Alan's next contention centers on a child-support order issued by the trial court March 20, 1980, requiring Alan to continue paying $200 per month child support to Maxine. On May 17, 1979, the time of the original temporary child-support order, the Klitzkes' two minor children were living with Maxine. Several months after the original order for child support, the Klitzkes' oldest child moved in with Alan. At that point, without benefit of a trial court modification, Alan reduced the $200 per month child-support payment to $100 per month. The March 20, 1980, order also required Alan to pay an additional $100 per month until the arrearage was paid in full.

Alan now claims that he should not have been obligated to pay the $200 per month child-support after his son moved in with him.[3] He contends that it was his understanding that the $200 per month represented $100 per month per child. In Corbin v. Corbin, 288 N.W.2d 61 (N.D.1980), we considered a situation wherein a divorced father had independently reduced his child-support payments when his oldest child reached 18 years of age. The judgment had provided that for support of his five minor children, the father was to pay $375 per month. The father had interpreted that amount to represent $75 per month per child and, accordingly, reduced his monthly payments by $75 per month upon his oldest child's eighteenth birthday. This court concluded that where a provision for child-support payments is for a lump sum, in the absence of modification by the trial court, the lump sum remains payable until the youngest child reaches the age of majority. See also, Gasser v. Gasser, 291 N.W.2d 272 (N.D.1980).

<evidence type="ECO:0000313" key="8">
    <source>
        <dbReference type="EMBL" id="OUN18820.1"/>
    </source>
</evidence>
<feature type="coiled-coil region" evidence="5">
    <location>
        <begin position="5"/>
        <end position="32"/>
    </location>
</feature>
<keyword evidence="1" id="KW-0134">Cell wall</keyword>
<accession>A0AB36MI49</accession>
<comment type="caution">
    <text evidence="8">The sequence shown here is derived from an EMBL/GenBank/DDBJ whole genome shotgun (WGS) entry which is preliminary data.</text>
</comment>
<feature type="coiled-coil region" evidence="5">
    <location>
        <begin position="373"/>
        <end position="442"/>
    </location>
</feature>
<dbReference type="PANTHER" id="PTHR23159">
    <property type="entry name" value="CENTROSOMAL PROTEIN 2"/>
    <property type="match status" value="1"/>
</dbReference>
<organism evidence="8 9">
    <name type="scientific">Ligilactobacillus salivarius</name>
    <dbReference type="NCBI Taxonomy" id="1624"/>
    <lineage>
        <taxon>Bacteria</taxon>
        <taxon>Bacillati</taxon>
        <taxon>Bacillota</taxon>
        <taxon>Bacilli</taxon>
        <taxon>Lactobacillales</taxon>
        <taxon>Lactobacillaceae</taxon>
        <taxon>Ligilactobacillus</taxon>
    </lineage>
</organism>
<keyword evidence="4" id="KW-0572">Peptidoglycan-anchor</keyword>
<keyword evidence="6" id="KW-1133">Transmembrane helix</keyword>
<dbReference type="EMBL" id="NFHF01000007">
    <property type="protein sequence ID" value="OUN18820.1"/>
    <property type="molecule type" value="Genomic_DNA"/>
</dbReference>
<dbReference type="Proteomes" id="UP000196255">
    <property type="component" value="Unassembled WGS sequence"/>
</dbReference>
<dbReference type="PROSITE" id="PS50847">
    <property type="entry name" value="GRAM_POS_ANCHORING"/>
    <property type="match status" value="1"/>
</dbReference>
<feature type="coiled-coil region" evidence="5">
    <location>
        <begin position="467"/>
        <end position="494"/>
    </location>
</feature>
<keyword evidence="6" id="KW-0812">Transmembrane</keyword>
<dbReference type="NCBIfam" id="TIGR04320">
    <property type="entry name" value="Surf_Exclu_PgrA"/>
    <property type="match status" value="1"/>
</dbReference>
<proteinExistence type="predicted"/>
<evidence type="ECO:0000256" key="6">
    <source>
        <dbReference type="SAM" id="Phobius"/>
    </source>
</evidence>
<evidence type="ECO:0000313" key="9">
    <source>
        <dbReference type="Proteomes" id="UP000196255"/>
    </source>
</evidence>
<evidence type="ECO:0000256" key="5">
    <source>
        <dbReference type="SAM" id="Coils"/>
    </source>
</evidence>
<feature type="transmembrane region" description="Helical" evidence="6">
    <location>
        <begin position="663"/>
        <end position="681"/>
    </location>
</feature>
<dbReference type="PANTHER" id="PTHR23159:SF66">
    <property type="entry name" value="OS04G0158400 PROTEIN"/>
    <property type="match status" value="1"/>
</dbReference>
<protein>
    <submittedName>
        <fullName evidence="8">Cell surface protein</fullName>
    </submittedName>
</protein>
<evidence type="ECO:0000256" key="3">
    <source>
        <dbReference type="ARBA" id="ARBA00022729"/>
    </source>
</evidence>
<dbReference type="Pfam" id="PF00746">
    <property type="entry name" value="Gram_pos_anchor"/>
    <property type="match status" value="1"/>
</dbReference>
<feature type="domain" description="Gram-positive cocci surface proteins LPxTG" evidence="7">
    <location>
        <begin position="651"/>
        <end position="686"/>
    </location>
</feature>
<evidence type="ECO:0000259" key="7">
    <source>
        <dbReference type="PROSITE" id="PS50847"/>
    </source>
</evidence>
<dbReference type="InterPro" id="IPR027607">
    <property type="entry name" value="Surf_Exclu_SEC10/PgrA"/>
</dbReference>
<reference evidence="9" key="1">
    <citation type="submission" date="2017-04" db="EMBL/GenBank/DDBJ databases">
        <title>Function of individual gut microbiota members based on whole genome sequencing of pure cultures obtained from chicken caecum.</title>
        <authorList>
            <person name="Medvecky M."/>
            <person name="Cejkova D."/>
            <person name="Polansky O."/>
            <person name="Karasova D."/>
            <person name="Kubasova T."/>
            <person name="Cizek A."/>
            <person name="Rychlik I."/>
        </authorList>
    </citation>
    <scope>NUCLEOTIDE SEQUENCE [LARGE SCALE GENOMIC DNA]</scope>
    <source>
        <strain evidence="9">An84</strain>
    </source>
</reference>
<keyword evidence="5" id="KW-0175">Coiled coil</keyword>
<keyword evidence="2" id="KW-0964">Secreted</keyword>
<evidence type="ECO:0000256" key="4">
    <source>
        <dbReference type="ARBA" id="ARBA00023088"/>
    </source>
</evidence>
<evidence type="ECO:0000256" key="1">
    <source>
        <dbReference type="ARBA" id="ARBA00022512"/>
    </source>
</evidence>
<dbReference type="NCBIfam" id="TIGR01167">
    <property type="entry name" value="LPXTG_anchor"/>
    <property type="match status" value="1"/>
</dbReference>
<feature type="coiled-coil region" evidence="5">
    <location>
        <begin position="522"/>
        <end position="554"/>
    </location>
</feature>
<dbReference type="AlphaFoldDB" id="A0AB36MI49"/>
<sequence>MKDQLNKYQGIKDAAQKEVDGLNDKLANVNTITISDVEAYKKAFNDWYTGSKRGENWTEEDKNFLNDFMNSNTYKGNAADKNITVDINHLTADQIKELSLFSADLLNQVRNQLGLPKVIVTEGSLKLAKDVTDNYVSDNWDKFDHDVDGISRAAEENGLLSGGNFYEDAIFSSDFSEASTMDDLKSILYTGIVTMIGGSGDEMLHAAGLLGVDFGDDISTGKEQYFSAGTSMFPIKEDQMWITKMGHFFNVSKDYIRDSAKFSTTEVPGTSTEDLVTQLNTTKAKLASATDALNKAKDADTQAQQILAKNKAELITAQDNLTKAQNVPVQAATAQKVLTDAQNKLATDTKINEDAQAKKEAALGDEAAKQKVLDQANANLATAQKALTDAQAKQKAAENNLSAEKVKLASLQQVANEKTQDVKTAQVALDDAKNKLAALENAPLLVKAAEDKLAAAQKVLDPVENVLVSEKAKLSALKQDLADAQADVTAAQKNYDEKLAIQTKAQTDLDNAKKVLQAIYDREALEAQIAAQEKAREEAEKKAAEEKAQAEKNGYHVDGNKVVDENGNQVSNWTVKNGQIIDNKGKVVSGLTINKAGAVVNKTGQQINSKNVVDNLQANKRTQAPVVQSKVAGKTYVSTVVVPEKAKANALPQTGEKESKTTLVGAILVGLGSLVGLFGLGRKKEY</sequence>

In the instant case, we see no reason to deviate from the rule enunciated in Corbin. The fact that the payments in Corbin arose from a judgment while the payments in this case arose from an order prior to the final divorce decree is not significant.

Alan's next claim is that the trial court was "unrealistic and unfair" when it awarded Maxine possession of the family home for up to ten years. Alan argues that, if the trial court's theory was to provide a home for the Klitzkes' eleven-year-old daughter, the court went four years beyond the child's age of majority and thus exceeded its "equitable discretion."

The record does not reflect whether or not the trial court was considering a home for the Klitzkes' daughter when it awarded use of the family home to Maxine for up to ten years.[4] However, even if the trial court had based its decision on this consideration, we know of no rule which requires that such collateral support be terminated when *390 a child reaches the age of majority. Again, we are not left with a firm conviction that the trial court made a mistake in the way it awarded the use of this property.